A cosmetic dentist can use inlays and onlays in situations where a crown might be undesirable or unnecessary. Inlays strengthen the tooth's existing structure, and onlays cover the cusp of the tooth. Both are bonded on to restore tooth integrity and functionality in a natural-looking way.
Inlays and onlays achieve many of the same results as crowns, to the extent that they are sometimes referred to as partial crowns. All these types of tooth restoration strengthen damaged teeth and look natural, but inlays and onlays differ from crowns in a few key ways.
Crowns cover the entire tooth to the gum line and can be used to cap teeth that have suffered extreme damage or even as replacements for missing teeth. Inlays and onlays are placed, respectively, in or on the existing tooth. Patients can be recommended these treatments as an alternative to crowns if the tooth structure is still intact. Both procedures restore full functionality and appearance to a patient's tooth, but the crown covers the tooth entirely whereas inlays and onlays work with the existing tooth structure.
Inlays and onlays can be made of a variety of materials, including gold, ceramic, porcelain, or resin, the same as crowns. In the past, gold crowns and inlays were more common, but nowadays most patients opt for porcelain, resin, or ceramic. These materials can be colored to look indistinguishable from a patient's natural teeth. They are also very durable, lasting for years at a time, and require no more maintenance than regular teeth.
Inlays, onlays and crowns all require a thorough examination and cleaning of the patient's teeth. This involves the removal of decay as well as any weak part of the tooth. Crowns have specific requirements in this regard because they have a minimum thickness. After this step the cosmetic dentist will have a good idea of the state of the tooth and will move on to taking impressions. A bite registration is also recorded so the dentist can know how the patient's teeth are aligned.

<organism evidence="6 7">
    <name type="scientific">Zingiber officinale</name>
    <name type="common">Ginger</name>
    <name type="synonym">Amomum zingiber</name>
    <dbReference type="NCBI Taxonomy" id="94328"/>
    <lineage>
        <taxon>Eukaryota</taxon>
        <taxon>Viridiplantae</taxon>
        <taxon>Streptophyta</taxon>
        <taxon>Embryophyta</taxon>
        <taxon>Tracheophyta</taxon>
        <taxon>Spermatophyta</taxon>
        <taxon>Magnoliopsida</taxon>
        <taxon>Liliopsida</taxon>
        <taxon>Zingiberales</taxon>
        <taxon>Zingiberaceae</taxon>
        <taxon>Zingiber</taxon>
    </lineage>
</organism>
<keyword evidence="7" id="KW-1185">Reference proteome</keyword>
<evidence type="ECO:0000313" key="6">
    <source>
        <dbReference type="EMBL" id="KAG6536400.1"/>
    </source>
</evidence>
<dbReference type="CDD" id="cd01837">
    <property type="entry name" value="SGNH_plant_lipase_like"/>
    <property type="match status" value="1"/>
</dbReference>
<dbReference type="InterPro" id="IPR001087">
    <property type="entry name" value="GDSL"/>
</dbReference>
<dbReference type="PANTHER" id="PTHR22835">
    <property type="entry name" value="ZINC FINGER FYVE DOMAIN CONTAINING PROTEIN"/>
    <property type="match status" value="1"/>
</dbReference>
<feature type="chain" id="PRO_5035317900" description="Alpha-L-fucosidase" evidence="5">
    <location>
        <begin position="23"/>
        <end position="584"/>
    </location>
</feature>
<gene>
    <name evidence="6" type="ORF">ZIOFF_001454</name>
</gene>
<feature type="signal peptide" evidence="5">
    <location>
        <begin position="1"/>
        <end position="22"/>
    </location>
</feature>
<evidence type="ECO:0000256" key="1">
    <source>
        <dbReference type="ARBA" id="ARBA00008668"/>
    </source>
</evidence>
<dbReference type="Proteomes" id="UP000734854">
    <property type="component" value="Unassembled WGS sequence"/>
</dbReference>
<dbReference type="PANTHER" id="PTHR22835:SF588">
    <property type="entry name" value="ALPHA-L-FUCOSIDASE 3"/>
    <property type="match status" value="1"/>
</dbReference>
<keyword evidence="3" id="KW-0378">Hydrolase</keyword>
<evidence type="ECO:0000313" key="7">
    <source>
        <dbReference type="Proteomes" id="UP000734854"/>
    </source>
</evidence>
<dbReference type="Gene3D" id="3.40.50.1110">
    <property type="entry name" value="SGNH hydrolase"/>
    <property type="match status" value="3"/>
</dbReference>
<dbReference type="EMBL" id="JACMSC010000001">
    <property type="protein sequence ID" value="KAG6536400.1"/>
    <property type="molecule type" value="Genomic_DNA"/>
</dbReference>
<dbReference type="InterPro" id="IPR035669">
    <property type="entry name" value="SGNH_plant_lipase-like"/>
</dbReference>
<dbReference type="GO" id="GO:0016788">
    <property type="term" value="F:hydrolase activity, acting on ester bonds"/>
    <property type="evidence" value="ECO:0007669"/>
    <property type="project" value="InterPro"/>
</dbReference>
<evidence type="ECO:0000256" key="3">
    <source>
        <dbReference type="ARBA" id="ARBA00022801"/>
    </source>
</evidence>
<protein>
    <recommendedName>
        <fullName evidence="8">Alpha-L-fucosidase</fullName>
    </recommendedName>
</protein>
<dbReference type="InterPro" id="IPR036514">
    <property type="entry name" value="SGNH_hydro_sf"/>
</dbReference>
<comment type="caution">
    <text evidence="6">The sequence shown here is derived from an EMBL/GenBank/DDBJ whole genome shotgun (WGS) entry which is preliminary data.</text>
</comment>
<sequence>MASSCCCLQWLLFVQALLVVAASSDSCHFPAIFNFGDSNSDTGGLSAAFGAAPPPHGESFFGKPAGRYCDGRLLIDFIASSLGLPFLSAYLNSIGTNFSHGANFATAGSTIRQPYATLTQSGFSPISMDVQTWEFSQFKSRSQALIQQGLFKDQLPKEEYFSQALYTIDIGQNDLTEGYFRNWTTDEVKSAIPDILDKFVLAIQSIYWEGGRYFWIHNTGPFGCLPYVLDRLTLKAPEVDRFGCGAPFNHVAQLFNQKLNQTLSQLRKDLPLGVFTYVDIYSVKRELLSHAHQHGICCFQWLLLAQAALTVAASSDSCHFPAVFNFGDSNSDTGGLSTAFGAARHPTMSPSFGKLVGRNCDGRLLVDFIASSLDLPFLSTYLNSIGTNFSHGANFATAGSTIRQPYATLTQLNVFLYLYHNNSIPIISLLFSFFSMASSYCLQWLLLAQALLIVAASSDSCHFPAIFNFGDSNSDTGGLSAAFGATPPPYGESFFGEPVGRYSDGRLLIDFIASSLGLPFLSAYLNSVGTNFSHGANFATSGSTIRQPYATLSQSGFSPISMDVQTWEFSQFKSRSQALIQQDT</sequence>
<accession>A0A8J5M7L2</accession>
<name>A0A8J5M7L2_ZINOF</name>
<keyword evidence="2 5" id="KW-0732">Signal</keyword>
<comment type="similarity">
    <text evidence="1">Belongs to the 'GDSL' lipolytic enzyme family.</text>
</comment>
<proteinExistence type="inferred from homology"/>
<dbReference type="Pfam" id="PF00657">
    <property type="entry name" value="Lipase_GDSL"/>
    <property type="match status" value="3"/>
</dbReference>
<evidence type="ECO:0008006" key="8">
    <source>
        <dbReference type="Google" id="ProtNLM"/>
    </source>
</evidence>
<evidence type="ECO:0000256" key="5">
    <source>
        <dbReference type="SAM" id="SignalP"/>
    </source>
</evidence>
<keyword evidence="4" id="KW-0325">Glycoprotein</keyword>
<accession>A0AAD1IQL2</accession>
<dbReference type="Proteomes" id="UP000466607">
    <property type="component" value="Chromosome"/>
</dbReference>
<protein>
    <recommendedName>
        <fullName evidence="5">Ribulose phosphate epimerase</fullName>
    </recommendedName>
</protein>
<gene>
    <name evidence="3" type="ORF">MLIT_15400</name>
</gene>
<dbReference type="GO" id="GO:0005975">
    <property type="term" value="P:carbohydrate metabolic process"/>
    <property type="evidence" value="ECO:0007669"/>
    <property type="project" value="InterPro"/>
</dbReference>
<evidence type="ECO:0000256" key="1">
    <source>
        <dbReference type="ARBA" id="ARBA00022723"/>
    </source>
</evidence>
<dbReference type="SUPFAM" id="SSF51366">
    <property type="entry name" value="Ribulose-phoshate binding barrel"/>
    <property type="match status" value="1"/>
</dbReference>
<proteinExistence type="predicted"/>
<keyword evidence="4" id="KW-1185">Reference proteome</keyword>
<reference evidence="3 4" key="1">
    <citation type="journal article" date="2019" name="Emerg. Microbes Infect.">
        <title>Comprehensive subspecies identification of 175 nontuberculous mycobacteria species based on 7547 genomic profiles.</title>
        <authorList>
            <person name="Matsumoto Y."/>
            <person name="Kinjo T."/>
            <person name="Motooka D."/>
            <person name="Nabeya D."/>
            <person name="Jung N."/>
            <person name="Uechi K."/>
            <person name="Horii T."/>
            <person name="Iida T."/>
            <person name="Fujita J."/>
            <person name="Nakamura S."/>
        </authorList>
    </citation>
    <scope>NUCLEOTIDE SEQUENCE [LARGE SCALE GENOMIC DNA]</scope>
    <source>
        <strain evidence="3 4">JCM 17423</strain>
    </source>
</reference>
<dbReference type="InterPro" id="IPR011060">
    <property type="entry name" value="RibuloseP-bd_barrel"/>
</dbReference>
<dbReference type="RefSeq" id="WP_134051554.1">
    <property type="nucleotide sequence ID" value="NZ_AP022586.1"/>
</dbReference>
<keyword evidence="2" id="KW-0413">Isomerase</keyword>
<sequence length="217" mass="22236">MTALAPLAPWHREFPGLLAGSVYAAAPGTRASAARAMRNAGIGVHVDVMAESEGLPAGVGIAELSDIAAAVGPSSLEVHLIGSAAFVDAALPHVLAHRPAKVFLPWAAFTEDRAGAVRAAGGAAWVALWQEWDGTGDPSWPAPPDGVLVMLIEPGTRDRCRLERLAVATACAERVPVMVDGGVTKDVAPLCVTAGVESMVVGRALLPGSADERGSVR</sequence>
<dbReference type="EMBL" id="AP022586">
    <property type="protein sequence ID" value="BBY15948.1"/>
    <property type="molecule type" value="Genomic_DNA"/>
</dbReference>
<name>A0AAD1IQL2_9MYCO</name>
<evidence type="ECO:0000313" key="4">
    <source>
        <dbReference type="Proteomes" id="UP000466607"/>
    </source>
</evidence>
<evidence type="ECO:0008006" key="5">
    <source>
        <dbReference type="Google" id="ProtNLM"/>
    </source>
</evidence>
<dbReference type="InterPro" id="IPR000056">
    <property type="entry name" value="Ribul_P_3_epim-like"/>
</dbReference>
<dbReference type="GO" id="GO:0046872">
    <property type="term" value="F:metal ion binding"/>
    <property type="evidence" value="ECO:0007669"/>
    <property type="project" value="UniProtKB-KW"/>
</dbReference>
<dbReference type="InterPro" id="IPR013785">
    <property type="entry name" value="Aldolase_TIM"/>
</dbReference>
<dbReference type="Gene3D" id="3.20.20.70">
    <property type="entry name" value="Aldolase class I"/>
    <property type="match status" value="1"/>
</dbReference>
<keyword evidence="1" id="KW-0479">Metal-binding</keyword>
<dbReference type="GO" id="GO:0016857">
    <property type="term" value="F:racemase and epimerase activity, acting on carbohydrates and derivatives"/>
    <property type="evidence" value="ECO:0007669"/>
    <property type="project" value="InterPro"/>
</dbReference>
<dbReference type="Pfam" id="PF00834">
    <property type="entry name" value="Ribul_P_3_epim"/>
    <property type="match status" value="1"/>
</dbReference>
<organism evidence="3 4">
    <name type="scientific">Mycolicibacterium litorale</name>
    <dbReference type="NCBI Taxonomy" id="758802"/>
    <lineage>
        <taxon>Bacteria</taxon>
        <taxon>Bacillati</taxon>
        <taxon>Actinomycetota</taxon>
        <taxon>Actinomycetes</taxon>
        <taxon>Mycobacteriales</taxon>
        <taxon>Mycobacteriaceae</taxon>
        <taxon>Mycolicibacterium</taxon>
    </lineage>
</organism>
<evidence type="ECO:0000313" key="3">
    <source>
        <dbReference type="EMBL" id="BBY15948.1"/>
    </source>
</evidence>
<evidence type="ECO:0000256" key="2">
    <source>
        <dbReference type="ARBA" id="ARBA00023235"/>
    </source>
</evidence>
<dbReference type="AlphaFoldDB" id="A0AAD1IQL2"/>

The procedure for inlays, onlays, and crowns is very similar. Many cosmetic dentists have a milling machine in the office that can mill all three pieces. This allows for single-visit restorations. At an appointment, pictures are taken for the CAD/CAM milling machine. Then the piece is milled on site quickly enough for the cosmetic dentist to bond it before the patient leaves.
If an office does not have a milling machine, the patient can make two visits. During the first, pictures are taken, and a second appointment is scheduled after the new inlay, onlay, or crown arrives from the lab. In this case the patient is fitted with a temporary crown in between visits.
Inlays and onlays can be used as a viable alternative to crowns if a patient has a salvageable tooth structure. Patients should consult with a cosmetic dentist to find the solution that is most desirable and suitable for them.
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